When Emma Smalley sees a need, she rolls up her sleeves.
The financial counselor for Boulevard Federal Credit Union in Amherst, N.Y., constantly pushes herself and her credit union to improve, excel, and reach out to those who most need credit union services.
Smalley is working with NCUA to start a new credit union for poor communities in Buffalo, N.Y., who have limited access to high-quality, affordable financial services.
The city has seen a great influx of refugees and immigrants from all over the world. And while there are some credit unions in Buffalo, none are in the immediate poor, west-side neighborhoods the new institution wants to serve.
“Many of our proposed members do not have a firm grasp on the language, much less the financial system,” Smalley explains. “?The idea of these smart, kind, and industrious people walking into a big bank and unknowingly signing up for high-fee checking accounts was enough to keep me up at night.”
With support from her husband, friends, the Credit Union Association of New York (CUANY), and the National Federation of Community Development Credit Unions, Smalley’s plan got underway. The credit union could be up and running by the summer of 2015.
“Starting a new credit union is beyond rare, and I think Emma’s ability to think outside the box and strive for the highest goals really make her unique,” says Cara Carlevatti, vice chairman of CUANY’s Young Professionals Commission and member development coordinator at Great Erie Federal Credit Union, Orchard Park, N.Y.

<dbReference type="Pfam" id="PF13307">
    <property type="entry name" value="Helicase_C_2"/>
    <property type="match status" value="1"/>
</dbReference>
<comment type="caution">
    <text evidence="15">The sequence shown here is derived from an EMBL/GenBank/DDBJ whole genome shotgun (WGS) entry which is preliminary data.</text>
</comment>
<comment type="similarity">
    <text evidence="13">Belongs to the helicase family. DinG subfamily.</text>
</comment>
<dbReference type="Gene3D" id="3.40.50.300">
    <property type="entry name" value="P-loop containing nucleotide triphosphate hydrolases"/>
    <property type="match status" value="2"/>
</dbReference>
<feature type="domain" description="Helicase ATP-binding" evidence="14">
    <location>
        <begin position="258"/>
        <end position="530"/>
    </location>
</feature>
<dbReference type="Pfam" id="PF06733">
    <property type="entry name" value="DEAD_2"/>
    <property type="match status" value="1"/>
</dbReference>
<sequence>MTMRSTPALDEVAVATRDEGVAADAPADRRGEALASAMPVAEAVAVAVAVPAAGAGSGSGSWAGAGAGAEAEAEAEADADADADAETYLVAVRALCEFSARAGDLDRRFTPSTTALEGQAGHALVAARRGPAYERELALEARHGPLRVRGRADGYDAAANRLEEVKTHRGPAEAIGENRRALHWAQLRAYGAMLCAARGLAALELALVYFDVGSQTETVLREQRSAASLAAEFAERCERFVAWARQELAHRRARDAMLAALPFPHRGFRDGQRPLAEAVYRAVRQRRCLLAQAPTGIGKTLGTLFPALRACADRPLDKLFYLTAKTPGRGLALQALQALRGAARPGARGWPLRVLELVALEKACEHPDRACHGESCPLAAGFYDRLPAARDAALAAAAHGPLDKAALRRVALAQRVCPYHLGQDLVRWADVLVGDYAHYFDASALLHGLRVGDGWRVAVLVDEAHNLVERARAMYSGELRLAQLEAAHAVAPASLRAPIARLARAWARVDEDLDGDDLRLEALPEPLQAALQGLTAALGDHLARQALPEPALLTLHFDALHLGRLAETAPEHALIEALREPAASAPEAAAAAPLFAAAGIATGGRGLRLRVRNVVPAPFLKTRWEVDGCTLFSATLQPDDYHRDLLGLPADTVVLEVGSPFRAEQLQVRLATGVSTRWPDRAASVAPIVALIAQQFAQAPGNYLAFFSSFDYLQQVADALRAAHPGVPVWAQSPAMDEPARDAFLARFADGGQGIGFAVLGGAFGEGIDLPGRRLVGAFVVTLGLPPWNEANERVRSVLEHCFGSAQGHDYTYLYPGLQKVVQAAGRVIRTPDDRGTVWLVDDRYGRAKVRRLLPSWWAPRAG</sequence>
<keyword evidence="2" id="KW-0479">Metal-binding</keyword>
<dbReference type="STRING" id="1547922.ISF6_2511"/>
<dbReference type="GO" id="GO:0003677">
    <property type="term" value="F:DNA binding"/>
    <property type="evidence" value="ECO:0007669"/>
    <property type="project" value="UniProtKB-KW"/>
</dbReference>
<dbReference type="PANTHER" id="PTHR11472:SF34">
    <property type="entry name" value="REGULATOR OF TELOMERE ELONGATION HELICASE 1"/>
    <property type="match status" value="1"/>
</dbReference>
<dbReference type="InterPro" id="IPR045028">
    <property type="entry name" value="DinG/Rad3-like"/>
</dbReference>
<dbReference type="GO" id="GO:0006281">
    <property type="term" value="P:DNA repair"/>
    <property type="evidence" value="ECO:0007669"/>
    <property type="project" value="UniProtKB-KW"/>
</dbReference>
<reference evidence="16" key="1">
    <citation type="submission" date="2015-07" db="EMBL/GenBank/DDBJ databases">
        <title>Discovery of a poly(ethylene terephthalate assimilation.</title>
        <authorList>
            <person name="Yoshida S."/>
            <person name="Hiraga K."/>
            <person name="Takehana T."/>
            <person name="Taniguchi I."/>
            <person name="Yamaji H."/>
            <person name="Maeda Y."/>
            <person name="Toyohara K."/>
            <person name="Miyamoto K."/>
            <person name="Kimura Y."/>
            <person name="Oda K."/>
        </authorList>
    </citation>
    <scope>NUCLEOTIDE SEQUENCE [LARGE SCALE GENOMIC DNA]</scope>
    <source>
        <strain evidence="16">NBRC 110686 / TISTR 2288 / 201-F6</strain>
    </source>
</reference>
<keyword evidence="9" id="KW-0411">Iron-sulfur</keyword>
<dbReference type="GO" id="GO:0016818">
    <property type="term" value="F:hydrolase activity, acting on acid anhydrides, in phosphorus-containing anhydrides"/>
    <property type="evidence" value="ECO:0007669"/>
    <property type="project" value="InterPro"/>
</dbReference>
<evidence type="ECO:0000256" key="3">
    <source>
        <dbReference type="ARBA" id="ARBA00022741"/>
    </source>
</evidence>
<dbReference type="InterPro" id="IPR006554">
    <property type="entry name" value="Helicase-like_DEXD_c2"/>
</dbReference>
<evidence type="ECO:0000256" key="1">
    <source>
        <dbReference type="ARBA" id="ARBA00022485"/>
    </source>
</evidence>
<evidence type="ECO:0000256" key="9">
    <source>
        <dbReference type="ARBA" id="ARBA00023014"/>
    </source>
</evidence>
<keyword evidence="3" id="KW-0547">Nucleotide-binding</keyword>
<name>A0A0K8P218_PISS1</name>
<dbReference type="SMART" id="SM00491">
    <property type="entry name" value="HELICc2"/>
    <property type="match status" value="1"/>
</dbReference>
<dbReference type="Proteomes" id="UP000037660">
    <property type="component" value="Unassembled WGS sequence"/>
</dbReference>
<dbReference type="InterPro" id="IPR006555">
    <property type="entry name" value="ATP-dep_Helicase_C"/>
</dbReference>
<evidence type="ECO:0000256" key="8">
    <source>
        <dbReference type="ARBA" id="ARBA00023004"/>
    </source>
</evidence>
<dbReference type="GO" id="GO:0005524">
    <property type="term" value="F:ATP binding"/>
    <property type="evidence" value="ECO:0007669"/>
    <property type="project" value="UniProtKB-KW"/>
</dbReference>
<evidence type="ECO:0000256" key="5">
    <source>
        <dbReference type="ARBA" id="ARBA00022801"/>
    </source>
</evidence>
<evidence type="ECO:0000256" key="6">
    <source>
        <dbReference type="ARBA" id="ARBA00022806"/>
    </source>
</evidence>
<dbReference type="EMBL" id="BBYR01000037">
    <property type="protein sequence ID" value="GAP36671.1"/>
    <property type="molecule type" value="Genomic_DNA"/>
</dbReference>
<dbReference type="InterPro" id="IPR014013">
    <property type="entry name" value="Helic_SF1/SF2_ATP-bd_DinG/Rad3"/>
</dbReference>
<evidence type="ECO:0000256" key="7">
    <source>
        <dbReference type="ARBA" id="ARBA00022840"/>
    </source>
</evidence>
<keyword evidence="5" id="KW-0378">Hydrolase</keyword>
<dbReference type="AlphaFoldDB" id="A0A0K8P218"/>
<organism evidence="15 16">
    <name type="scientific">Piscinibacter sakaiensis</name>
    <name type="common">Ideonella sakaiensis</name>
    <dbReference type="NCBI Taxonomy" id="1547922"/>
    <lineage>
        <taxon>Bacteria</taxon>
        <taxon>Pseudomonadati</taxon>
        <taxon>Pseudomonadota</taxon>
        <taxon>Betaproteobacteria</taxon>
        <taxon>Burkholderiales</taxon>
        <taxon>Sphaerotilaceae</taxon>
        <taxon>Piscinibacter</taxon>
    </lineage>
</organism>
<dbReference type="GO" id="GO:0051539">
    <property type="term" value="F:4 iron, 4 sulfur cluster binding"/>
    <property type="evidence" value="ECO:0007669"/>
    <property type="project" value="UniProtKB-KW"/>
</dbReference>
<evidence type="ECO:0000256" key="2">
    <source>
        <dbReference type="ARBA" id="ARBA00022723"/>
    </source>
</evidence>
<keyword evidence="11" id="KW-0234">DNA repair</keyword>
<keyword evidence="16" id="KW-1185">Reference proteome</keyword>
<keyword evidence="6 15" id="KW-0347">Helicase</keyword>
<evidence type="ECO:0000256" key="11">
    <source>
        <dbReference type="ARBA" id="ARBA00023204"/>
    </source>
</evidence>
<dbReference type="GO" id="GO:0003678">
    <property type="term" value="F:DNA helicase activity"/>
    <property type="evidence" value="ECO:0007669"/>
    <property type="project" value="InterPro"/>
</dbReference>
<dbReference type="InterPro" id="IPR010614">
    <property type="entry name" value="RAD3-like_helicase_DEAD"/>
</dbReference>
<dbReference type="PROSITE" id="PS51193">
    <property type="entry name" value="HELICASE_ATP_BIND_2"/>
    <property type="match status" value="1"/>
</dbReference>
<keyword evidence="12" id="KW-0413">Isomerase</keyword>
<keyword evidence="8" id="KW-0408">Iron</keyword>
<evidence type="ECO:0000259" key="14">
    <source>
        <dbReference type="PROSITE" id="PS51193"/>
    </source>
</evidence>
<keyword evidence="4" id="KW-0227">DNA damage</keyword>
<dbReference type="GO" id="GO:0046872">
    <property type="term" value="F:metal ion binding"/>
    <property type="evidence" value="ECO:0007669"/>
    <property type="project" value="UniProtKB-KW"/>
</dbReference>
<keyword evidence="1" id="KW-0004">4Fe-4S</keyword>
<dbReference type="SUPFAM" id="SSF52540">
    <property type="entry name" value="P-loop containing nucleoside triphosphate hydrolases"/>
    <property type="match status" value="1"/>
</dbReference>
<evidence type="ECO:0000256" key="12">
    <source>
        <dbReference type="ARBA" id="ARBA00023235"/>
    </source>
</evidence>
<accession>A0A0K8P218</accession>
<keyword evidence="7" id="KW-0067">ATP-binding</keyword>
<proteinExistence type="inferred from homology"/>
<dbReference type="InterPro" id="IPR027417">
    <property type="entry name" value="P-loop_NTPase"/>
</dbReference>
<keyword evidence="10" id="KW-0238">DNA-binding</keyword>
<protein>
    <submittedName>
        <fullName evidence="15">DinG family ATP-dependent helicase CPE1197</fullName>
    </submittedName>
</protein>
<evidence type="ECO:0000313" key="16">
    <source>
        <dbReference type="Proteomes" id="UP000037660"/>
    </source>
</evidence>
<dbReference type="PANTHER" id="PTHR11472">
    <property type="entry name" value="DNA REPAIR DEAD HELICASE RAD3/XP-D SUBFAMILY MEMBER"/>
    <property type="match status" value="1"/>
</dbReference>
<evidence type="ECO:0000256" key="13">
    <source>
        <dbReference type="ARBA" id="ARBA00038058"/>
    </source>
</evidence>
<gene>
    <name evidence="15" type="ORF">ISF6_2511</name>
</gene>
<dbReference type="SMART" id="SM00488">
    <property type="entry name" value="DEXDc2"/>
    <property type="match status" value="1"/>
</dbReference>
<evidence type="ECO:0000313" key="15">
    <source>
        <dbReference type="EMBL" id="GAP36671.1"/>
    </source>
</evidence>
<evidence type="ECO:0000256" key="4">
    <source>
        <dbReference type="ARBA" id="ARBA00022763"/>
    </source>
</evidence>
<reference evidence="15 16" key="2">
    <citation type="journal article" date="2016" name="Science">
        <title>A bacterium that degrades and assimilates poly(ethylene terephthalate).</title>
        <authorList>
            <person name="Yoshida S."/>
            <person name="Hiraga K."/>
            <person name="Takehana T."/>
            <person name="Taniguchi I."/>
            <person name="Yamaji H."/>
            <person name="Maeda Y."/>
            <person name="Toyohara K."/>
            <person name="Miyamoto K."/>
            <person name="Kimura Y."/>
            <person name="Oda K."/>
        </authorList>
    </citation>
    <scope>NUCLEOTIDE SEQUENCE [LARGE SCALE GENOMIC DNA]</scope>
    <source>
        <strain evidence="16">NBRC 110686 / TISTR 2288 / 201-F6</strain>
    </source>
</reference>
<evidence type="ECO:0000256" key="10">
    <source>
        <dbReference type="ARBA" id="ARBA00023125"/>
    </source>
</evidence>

“I admire Emma’s tenacity and dedication to her craft,” she continues. “She is genuine and really wants to help the underprivileged residents of Buffalo’s West Side neighborhoods.”
Smalley has made the credit union movement’s mission her own.
Since starting as a credit union teller, she has pushed herself and her credit union to improve.
With encouragement from her manager, Smalley started Boulevard Federal’s financial education department. She also earned her Developmental Educator certification from the National Credit Union Foundation.
“I got into financial education by accident,” Smalley says. “I was a loan processor, and I was really discouraged when people had bad credit because they didn’t understand how it worked—no one told them the rules of the game.
“To me it seems basic that financial education is important,” she adds. “What other area really affects everyone? Peoples’ ability to properly handle their finances has a huge impact on the quality of their lives.”